Meanwhile, the rest of the crews delayed their start for at least 30 minutes with Norm Potts being the first to launch,cheating straight to Crete de selle and managed to follow an energy line up to Pic de Bur before getting rained on and so he ran back to Crete de selle to park up whilst the rain cleared before attacking it again and reaching Oubiu at cloud base before heading back into the bowl to share a thermal with a vulture over Hongrie.
Paul M and will timed it right and launched next and managed to run all the way along the verrcour with some great climbs peaking out at 9.8 on the averager!
Peter Brown and I were in 16 again and after a very interesting tow to St Genie we struggled throughout the flight to stay airborne with only one climb getting us to 9000ft. The majority of the flight involved sad tones of vario indicated sink or the deafening sound of the turbo.
All about the timing!!!!
Mick and Tim had a great day.
mick writes….
We Released at petit seus in a stonking thermal we climbed to around 8k’ and moved to the Pic de Bure for a 6knt climb to 10k’ and moved up over the vercour. Cloudbase lowered to 9200′ as we crossed over to chartreuse from moucherotte.

Took a climb over Le Touvet and crossed the Grenoble Valley to the ski resort on le Grand Rocher fighting off paragliders on the way. Ridge lift and thermals enables us to track high over Chamrouse to Grande Serre where we sank dramatically. At 7200′ Tim D worked hard to maimtain/gain height working beats along the mountain side assessing our land out options. Eventually a cu formed off the end of rocks. Off we shot and bang >10knts up and 5G in the turn we were back at the 10k’ cloud base in no time. Off to the obiou and Pic de Bure cruising I thought… until Tim pulled the brakes at the back of the mountain. “Right sort that out then” shouts Tim. At that was the theme for the journey home.

As they say, every day is a learning day and I learned a lot about the dramatic effects a change in wind ddirection can have, scraping low on a ridge and about my own skills. Fantastic day!
Lastly, a tale that perfect for the end of day debrief.
Phil Sturley.
After his sniffing for us, he climbed away like a homesick angel and ran all the way to Mont Blanc going all the way around it,Crüe wrong way to complete an epic 500km flight visiting Chamonix, Switzerland, lowrmeyer, before return to Sisteron via the ski resorts of Les Arcs, Meribel, and Val Disere.
Well done to all.

Day 5 – what a difference a day makes!

The plan based on the forecast was for 3 teams to head for Mont Blanc. Ian Webb and tim were in 16, Paul M and I in R2 and Phil and Roger in JAC. Dave Fidler hopped into Phils Ash26 for the day.

Dave took the first launch to sniff out the conditions which resulted in an hour delay for the rest of the grid.
Will Amor took to the skies in R6 for the first time and turned in a respectable 4hr flight around the bowl, topping out at 11000ft! Awesome effort!
The big wings took a very expensive €98 aerotow to Authon where they pushed East with height before heading north encountering some great thermals before reaching the snow capped peaks around Seyne on the edge of the prohibited zone courtesy of some selfish German airline pilot.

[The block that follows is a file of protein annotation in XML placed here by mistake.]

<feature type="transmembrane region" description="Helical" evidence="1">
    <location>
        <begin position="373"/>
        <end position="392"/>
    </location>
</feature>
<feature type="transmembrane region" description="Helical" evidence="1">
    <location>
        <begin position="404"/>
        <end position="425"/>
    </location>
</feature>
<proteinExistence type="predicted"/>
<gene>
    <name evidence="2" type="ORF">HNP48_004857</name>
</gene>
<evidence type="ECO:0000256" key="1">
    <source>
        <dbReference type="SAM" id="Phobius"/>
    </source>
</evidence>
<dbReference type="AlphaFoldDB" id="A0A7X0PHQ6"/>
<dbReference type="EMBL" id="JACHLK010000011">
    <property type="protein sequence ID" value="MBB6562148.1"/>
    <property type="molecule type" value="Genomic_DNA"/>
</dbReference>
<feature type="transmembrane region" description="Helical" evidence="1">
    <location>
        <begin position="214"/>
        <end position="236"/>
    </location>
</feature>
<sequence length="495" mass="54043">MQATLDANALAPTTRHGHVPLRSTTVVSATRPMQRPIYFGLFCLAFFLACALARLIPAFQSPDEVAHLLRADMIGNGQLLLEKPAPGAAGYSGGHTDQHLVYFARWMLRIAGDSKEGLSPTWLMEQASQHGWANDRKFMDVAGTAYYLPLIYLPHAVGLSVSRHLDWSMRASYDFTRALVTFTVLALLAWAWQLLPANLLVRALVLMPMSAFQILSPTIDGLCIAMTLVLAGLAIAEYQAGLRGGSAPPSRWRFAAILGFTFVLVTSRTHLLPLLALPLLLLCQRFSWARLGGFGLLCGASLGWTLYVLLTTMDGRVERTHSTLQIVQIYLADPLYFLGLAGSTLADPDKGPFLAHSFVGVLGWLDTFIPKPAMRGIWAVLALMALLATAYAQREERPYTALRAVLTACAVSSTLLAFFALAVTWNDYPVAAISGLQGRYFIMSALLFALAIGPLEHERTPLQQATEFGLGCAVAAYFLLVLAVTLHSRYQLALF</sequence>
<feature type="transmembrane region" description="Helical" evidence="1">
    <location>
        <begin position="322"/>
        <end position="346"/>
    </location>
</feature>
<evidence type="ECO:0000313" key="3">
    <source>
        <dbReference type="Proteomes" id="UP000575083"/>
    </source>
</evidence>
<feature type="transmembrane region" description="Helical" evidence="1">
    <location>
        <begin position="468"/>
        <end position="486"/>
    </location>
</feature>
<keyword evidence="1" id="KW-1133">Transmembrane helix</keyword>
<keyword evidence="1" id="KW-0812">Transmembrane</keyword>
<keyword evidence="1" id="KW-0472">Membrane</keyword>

Once into the bigger stuff around Grand Berard, polishing rocks (at 10,000ft!!!) the pack started to spread out with PaulM and I lagging way behind as Phil and Tim pushed on. We parked ourselves at St Crepin until taking a monster thermal from 6000ft to 12000ft
We decided to go off to the Briancon valley to do our own thing getting as far as the artillery gun emplacements up at Mt Chaberton. How on earth they got them up there and lived there for months on end, I will never know! See pics.
For more information see
Tim moved over to the Glacier Blanc topping at 14000ft for an easy run home for a well needed beer after an extremely hard day in the office.
Phil and Roger chose a challenging route following Dave Fidler and our tag along, Derren Francis, up the Brianson valley and Maurienne valley to Encombres and Roche Noire to see if Mont Blanc was go or no go which it wasn’t and so they opted to run for home down the Belledonna but they only got as far as Grand Serre by which time they were at their safety LD of 1:20 and so after not finding any more lift, ran back up Belladonna to get 20km North to top up to 8000ft before cutting their ever increasing losses and so landed in at Grenoble and as I write this, they are still being recovered from their land out in Grenoble!
0230am they got back I believe!
Peter and Mick were in 26 and focused on some low down ridge running training, using the whole of the bowl as far north as Pic de Bur.
Norm spent the day on the ground manning the front through gritted teeth whilst Will Amor ripped up the skies in his new toy!
There’s always tomorrow.
Long day, many hours and km flown!

Day 6 – A rest is as good as a change.

The forecast for Saturday appeared to be spot on with low hanging clouds masking every hill and mountain in the bowl with on and off rain. This allowed the team to do essential admin be it tidy and refuel the vans, change travel arrangements and for team minions, we had to move gites!
No more wifi on tap!!
To be honest, the break from flying was welcomed as it had been a pretty arduous trip so far.
The day was topped off with a change of evening meal venue. We went to a local b&b run by an English couple who fed us well, kept our glasses as full as we would allow them and provided us with excellent hospitality and company.
Forecast tomorrow is rain, with rain, and some more rain.
I am due to depart for the UK tomorrow evening from Nice and so I am handing over the blog baton to Ian Webb.
For me it’s been an excellent trip with some great guys and amazing flying.
Cheesy as it is, this sums it up……
Oh! I have slipped the surly bonds of Earth
And danced the skies on laughter-silvered wings;
Sunward I’ve climbed, and joined the tumbling mirth
Of sun-split clouds, — and done a hundred things
You have not dreamed of — wheeled and soared and swung
High in the sunlit silence. Hov’ring there,
I’ve chased the shouting wind along, and flung